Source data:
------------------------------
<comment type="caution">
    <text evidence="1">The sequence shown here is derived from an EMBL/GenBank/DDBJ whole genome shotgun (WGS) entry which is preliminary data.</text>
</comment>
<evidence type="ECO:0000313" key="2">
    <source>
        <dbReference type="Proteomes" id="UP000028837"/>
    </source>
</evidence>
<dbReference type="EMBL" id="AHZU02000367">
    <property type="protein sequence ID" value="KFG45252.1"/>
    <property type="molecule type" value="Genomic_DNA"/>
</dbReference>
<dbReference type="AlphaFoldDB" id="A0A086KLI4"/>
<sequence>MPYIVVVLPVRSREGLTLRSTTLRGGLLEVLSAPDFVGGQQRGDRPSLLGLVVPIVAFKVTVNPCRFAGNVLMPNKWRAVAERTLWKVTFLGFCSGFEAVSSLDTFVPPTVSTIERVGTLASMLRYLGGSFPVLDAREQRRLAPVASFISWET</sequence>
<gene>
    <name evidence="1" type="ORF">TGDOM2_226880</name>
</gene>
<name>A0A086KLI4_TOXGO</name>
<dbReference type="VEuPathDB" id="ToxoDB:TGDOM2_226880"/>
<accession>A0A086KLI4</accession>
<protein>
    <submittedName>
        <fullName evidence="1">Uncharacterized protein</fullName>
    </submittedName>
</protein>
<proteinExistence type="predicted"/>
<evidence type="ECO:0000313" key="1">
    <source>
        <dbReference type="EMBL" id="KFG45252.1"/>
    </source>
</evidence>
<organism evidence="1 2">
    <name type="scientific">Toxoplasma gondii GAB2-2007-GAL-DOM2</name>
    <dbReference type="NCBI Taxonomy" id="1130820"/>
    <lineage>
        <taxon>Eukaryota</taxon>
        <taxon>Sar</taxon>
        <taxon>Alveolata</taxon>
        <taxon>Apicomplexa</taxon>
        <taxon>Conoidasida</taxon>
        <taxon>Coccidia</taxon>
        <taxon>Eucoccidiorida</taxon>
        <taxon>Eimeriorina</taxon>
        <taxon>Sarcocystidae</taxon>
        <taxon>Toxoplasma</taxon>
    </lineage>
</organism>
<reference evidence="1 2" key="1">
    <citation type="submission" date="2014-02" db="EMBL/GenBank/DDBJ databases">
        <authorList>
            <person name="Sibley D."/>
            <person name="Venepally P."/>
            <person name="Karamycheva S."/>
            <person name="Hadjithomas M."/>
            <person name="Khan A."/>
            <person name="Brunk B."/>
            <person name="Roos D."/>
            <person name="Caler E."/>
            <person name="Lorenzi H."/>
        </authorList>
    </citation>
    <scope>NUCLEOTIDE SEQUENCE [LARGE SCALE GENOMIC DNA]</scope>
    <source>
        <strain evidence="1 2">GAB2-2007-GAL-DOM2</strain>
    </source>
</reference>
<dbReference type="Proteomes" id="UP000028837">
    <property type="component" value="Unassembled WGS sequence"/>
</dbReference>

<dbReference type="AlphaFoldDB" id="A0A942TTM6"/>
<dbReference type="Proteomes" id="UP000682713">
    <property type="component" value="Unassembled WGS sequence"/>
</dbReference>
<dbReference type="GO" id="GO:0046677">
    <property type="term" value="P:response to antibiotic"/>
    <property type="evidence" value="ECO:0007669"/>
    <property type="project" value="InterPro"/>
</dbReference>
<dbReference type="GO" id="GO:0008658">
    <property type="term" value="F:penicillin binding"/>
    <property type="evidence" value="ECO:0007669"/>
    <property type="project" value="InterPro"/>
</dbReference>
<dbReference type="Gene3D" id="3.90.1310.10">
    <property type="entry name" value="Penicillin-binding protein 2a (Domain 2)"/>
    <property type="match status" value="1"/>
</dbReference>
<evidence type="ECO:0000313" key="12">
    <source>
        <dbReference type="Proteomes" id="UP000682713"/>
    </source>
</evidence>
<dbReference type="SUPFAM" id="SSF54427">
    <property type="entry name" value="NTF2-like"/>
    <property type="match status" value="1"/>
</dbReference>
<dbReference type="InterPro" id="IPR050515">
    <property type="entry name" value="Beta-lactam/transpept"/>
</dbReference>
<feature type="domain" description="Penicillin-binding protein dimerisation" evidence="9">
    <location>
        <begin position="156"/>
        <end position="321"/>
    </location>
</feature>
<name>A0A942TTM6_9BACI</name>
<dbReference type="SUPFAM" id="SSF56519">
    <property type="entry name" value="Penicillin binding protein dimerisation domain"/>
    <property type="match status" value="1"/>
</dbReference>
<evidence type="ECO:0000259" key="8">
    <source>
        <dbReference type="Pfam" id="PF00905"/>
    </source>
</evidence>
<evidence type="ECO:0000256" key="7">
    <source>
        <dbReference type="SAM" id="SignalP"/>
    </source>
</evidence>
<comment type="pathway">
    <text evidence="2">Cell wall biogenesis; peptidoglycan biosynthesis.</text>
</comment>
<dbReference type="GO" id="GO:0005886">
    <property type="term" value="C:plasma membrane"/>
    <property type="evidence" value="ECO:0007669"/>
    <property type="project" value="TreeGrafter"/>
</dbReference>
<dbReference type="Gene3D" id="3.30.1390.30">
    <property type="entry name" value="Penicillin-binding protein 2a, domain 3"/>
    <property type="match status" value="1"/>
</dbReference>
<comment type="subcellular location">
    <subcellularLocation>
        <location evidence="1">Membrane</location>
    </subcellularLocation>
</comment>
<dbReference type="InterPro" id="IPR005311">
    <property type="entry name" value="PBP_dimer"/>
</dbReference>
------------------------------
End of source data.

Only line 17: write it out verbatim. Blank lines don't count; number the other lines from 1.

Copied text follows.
</gene>